April 16, 2008 07:16
A report published in a North Korean magazine on Tuesday reveals the unusual treatment accorded to one of that nation's most beloved newswomen. The story in the monthly magazine Naenara describes the life of Ri Chun-hi, an anchorwoman at the state-run Korean Central Broadcasting Station.
"She lives with her husband, two sons, a daughter-in-law and a granddaughter in a house in a beautiful place in Pyongyang, the capital," the magazine said. "The modern dwelling house and car were given to her as gifts by the state."
The 65-year-old Ri is also quite familiar to South Koreans as she is in charge of announcing official North Korean statements directed at foreign nations. Ri was the presenter in the beige suit who on Oct. 9, 2006, read the announcement that North Korea had conducted a nuclear test. Ri is also in charge of anchoring reports about North Korean leader Kim Jong-il, typically beginning with the phrase, "Our Korean People's Army supreme commander Kim Jong-il."
Born in Tongcheon, Gangwon Province in 1943, Ri has worked with microphone in hand for 37 years since graduating from the Pyongyang University of Dramatic and Cinematic Arts in February, 1971. "She grasps the hearts of viewers with her strong and appealing voice," the magazine gushed. "She strikes the enemies so severely that they have become dumbfounded when she announces statements and talks."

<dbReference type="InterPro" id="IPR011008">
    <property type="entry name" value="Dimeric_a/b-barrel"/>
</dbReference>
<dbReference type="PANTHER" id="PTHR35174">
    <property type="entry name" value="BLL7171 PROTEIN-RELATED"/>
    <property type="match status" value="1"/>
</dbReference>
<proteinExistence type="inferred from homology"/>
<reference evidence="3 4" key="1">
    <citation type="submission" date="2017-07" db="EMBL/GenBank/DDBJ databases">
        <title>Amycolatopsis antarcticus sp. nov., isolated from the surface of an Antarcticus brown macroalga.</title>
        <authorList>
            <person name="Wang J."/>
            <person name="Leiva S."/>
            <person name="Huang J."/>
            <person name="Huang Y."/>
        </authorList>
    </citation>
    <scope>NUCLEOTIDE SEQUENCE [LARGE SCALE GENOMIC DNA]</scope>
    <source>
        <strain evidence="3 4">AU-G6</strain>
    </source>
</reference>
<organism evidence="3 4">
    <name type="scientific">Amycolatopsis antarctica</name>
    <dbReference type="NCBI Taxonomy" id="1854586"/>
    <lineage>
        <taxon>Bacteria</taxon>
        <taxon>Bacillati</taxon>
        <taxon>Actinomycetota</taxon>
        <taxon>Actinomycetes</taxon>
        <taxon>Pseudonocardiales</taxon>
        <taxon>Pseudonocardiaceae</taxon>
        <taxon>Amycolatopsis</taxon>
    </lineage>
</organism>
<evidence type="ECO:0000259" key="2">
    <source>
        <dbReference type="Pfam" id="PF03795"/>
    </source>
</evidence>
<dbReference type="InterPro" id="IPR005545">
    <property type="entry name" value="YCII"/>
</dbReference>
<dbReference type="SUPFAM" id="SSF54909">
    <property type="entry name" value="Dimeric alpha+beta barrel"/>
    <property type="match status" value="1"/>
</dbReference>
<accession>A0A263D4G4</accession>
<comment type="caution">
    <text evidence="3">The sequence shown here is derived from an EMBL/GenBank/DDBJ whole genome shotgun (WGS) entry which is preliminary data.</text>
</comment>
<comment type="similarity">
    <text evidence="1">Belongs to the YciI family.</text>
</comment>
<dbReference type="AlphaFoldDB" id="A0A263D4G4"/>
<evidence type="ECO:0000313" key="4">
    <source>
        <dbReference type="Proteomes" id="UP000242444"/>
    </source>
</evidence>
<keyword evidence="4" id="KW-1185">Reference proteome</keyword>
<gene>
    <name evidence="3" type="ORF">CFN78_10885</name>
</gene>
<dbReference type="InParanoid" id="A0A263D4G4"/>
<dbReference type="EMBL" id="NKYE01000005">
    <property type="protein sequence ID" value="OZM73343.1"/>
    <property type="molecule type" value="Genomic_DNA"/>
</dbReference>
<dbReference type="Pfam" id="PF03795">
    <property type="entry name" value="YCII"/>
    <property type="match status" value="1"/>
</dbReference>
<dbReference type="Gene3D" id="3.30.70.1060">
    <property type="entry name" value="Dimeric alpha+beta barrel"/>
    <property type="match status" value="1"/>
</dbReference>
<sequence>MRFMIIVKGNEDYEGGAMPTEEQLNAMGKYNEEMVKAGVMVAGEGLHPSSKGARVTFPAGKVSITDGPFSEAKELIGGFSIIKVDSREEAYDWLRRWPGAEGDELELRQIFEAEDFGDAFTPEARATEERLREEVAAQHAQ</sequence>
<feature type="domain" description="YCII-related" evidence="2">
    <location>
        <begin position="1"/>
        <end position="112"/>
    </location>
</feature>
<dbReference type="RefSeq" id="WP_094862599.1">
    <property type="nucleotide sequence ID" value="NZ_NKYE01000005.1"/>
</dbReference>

North Korea's female news announcers enjoy the privilege of getting their hair styled at the country's best beauty salon, Changgwangwon in Pyongyang. Their hairstyles and clothes lead the country's fashions. They are also allowed opportunities to try on clothes made by the national clothing institute before anybody else.
The communist county usually selects its announcers from graduates of the Pyongyang University of Dramatic and Cinematic Arts or the language and literature departments of Kim Il Sung University. Winners of national speech contests are also chosen.
The announcers change their intonation and speaking voice according to the contents of the news they are presenting. When delivering news about South Korea or the U.S. they speak in a sharp tone, but they instantly switch to a solemn voice when reading news related to Kim Jong-il.
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